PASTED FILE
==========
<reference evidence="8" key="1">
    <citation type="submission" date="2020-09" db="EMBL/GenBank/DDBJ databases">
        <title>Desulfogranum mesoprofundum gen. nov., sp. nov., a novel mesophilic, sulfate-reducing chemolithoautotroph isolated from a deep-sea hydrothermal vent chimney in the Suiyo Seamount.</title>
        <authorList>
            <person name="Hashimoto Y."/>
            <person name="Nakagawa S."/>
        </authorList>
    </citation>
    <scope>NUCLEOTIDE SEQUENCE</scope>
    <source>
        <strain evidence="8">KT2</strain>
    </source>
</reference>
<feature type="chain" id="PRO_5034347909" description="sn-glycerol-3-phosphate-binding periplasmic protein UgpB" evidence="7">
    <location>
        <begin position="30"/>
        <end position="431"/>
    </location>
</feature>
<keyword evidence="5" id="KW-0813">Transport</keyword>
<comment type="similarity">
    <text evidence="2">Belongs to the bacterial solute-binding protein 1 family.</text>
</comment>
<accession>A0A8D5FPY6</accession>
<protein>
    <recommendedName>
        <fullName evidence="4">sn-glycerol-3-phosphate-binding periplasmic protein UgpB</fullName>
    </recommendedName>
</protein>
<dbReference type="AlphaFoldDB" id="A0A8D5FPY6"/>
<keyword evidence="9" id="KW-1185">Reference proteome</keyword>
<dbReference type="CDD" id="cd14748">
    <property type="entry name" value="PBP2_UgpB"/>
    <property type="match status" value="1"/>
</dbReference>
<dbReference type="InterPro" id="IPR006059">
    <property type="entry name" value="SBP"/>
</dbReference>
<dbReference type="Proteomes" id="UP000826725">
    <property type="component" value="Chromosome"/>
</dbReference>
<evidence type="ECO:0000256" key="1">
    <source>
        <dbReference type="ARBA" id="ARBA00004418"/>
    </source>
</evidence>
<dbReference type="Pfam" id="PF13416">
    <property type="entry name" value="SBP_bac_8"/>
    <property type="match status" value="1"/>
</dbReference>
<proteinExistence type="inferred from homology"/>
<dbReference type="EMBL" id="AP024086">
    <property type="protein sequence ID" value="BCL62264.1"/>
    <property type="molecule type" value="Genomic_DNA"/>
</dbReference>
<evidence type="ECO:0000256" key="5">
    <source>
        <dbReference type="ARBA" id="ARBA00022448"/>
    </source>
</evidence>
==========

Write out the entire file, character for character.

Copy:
<reference evidence="8" key="1">
    <citation type="submission" date="2020-09" db="EMBL/GenBank/DDBJ databases">
        <title>Desulfogranum mesoprofundum gen. nov., sp. nov., a novel mesophilic, sulfate-reducing chemolithoautotroph isolated from a deep-sea hydrothermal vent chimney in the Suiyo Seamount.</title>
        <authorList>
            <person name="Hashimoto Y."/>
            <person name="Nakagawa S."/>
        </authorList>
    </citation>
    <scope>NUCLEOTIDE SEQUENCE</scope>
    <source>
        <strain evidence="8">KT2</strain>
    </source>
</reference>
<feature type="chain" id="PRO_5034347909" description="sn-glycerol-3-phosphate-binding periplasmic protein UgpB" evidence="7">
    <location>
        <begin position="30"/>
        <end position="431"/>
    </location>
</feature>
<keyword evidence="5" id="KW-0813">Transport</keyword>
<comment type="similarity">
    <text evidence="2">Belongs to the bacterial solute-binding protein 1 family.</text>
</comment>
<accession>A0A8D5FPY6</accession>
<protein>
    <recommendedName>
        <fullName evidence="4">sn-glycerol-3-phosphate-binding periplasmic protein UgpB</fullName>
    </recommendedName>
</protein>
<dbReference type="AlphaFoldDB" id="A0A8D5FPY6"/>
<keyword evidence="9" id="KW-1185">Reference proteome</keyword>
<dbReference type="CDD" id="cd14748">
    <property type="entry name" value="PBP2_UgpB"/>
    <property type="match status" value="1"/>
</dbReference>
<dbReference type="InterPro" id="IPR006059">
    <property type="entry name" value="SBP"/>
</dbReference>
<dbReference type="Proteomes" id="UP000826725">
    <property type="component" value="Chromosome"/>
</dbReference>
<evidence type="ECO:0000256" key="1">
    <source>
        <dbReference type="ARBA" id="ARBA00004418"/>
    </source>
</evidence>
<dbReference type="Pfam" id="PF13416">
    <property type="entry name" value="SBP_bac_8"/>
    <property type="match status" value="1"/>
</dbReference>
<proteinExistence type="inferred from homology"/>
<dbReference type="EMBL" id="AP024086">
    <property type="protein sequence ID" value="BCL62264.1"/>
    <property type="molecule type" value="Genomic_DNA"/>
</dbReference>
<evidence type="ECO:0000256" key="5">
    <source>
        <dbReference type="ARBA" id="ARBA00022448"/>
    </source>
</evidence>